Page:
I work to inspire and challenge my students. I approach these goals in a number of ways. I strive to help students understand the assumptions behind what they are learning, and I try to incorporate practical examples into my teaching. I believe that students learn best when the information they are learning is made relevant to their personal and professional lives. I infuse multiculturalism throughout my teaching. I make it a point to help students understand concepts through the lenses of gender, ethnicity, social class, and other factors. I view learning as being based upon six pillars: theory, research, practice, personal growth, professional development, and service. I like to use humor, demonstration, and other techniques to grab students’ attention and motivate them.
The major focus of my research to date has been in the area of Positive Psychology which includes such characteristics as values, moral and ethical reasoning, subjective well-being, optimal human functioning, and meaning in life. I am interested in the ways in which helping professionals construct meaning in their personal and professional lives. I am particularly interested in the ways in which these constructions might impact clinical assessment and intervention.
Program Chair & Director of Clinical Training
I’m responsible for the administration of the Psy.D Program including such duties as: scheduling classes, recruiting and evaluating adjunct professors, coordinating graduate assistantships, monitoring students’ performance, facilitating completion of students’ dissertations, updating all program materials, maintaining contracts with external agencies, securing suitable practicum and internship placements for students, and maintaining the program’s accreditation. Most importantly, I see my primary role as fostering students professional development.
- M.C., Arizona State University
- Ph.D., Arizona State University
- Kernes, J.L., & Kinnier, R.T. (2009). Folk Wisdom. In S.J. Lopez (Ed.). The Encyclopedia of Positive Psychology (pp. 400-403). New Jersey: Wiley-Blackwell.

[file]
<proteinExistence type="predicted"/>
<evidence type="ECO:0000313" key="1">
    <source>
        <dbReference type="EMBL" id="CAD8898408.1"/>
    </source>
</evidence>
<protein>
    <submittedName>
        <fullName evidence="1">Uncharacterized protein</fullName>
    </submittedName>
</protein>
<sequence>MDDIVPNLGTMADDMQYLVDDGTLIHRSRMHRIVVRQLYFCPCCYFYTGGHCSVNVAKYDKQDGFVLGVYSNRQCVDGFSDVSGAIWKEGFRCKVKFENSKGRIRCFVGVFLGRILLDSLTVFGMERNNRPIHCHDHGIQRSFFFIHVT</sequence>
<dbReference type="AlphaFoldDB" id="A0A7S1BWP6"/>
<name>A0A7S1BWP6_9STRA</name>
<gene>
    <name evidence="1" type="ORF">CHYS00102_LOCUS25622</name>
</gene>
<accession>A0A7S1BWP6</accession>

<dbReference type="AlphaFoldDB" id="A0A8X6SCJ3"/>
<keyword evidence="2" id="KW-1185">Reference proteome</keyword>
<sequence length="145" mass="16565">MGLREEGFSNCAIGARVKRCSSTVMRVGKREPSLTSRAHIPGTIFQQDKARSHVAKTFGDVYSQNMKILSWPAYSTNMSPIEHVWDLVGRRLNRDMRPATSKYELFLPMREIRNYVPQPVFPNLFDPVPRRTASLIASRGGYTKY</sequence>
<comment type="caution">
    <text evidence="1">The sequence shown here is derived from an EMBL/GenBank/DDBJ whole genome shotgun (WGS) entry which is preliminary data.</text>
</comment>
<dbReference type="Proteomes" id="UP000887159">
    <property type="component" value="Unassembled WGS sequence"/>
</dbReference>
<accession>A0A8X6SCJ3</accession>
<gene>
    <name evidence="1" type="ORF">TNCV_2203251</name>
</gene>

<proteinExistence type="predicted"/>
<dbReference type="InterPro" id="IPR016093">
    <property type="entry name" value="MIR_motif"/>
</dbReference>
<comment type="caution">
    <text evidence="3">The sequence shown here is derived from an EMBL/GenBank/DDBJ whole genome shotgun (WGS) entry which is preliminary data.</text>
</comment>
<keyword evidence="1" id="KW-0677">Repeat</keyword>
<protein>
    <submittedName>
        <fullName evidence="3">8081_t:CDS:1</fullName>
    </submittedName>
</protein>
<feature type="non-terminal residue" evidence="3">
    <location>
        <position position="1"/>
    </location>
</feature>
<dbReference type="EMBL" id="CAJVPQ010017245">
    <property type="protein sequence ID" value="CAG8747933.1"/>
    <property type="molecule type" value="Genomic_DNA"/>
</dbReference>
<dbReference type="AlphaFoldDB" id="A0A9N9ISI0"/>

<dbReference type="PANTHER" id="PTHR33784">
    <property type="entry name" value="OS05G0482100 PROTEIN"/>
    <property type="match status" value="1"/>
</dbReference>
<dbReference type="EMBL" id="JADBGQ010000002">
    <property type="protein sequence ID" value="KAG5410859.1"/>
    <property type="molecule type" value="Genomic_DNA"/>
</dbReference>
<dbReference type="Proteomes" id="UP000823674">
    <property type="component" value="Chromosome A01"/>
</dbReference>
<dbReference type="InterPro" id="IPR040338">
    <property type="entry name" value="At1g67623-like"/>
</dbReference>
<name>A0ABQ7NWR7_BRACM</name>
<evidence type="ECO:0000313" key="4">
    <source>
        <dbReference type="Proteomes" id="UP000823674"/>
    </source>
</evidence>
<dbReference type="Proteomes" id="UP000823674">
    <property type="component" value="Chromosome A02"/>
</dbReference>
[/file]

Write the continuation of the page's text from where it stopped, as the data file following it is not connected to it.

- Kinnier, R.T., & Kernes, J.L. (2009). Did Viktor Frankl know the meaning of life? In A. Batthyany & J. Levinson (Eds.). Existential Psychotherapy of Meaning: Handbook of Logotherapy and Existential Analysis. (pp. 129-136). Phoenix: Zeig, Tucker, & Theisen.
- Kernes, J.L. (2008). Does counseling need the mind? Counseling and Values, 52, 125-135.
- Kernes, J.L., & Kinnier, R.T. (2008). Meaning in psychologists’ personal and professional lives. Journal of Humanistic Psychology, 48 (2), 196-220.
- Kinnier, R.T., Kernes, J.L., Hayman, J. Flynn, P., Simon, E., & Kilian, L. (2007). Values most extolled in Nobel peace prize speeches (Besides peace). Journal of Psychology: Interdisciplinary and Applied, 141 (6), 581-587.
- Kinnier, R.T., Kernes, J.L., Van Puymbroeck, T., & Tribbensee, N. (Eds.). (2006). The meaning of life according to the great and the good. Palazzo Editions.
- Kernes, J.L., & Kinnier, R.T. (2005). Psychologists’ search for the good life. Journal of Humanistic Psychology, 45, 82-105.
- Dearth, T.M., & Kernes, J.L. (2016). Stress and coping of mental health providers to the homeless. Poster to be presented at the 96th Annual Convention of the Western Psychological Association, Long Beach, CA.
- Knauer-Turner, E., & Kernes, J.L. (2015). Sexual minorities’ internalized homophobia, experience of heterosexism, and use of humor. Paper presented at the 95th Annual Convention of the Western Psychological Association, Las Vegas, NV.